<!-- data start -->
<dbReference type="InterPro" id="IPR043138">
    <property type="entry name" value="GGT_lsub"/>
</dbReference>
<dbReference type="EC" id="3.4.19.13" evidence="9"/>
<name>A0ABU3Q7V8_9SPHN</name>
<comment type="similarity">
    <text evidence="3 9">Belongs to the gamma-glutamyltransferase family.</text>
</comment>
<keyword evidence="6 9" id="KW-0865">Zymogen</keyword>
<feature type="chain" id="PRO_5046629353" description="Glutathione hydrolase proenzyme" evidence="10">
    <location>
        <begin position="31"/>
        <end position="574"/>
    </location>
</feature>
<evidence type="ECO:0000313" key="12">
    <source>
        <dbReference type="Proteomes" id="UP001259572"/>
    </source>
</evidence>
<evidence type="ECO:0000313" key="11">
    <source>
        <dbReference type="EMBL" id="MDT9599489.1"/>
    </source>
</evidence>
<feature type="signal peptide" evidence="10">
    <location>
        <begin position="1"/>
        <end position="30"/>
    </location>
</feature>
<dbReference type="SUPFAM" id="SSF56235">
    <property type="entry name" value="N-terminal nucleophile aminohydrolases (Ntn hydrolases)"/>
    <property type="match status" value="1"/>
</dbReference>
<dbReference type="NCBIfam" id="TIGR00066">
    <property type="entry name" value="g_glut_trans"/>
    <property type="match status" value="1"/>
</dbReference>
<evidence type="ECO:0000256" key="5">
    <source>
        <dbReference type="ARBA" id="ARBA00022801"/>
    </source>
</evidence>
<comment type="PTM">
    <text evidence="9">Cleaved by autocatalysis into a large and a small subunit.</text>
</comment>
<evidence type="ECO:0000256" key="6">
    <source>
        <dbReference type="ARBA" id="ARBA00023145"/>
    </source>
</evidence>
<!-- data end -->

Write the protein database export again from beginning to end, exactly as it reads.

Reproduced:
<dbReference type="InterPro" id="IPR043138">
    <property type="entry name" value="GGT_lsub"/>
</dbReference>
<dbReference type="EC" id="3.4.19.13" evidence="9"/>
<name>A0ABU3Q7V8_9SPHN</name>
<comment type="similarity">
    <text evidence="3 9">Belongs to the gamma-glutamyltransferase family.</text>
</comment>
<keyword evidence="6 9" id="KW-0865">Zymogen</keyword>
<feature type="chain" id="PRO_5046629353" description="Glutathione hydrolase proenzyme" evidence="10">
    <location>
        <begin position="31"/>
        <end position="574"/>
    </location>
</feature>
<evidence type="ECO:0000313" key="12">
    <source>
        <dbReference type="Proteomes" id="UP001259572"/>
    </source>
</evidence>
<evidence type="ECO:0000313" key="11">
    <source>
        <dbReference type="EMBL" id="MDT9599489.1"/>
    </source>
</evidence>
<feature type="signal peptide" evidence="10">
    <location>
        <begin position="1"/>
        <end position="30"/>
    </location>
</feature>
<dbReference type="SUPFAM" id="SSF56235">
    <property type="entry name" value="N-terminal nucleophile aminohydrolases (Ntn hydrolases)"/>
    <property type="match status" value="1"/>
</dbReference>
<dbReference type="NCBIfam" id="TIGR00066">
    <property type="entry name" value="g_glut_trans"/>
    <property type="match status" value="1"/>
</dbReference>
<evidence type="ECO:0000256" key="5">
    <source>
        <dbReference type="ARBA" id="ARBA00022801"/>
    </source>
</evidence>
<comment type="PTM">
    <text evidence="9">Cleaved by autocatalysis into a large and a small subunit.</text>
</comment>
<evidence type="ECO:0000256" key="6">
    <source>
        <dbReference type="ARBA" id="ARBA00023145"/>
    </source>
</evidence>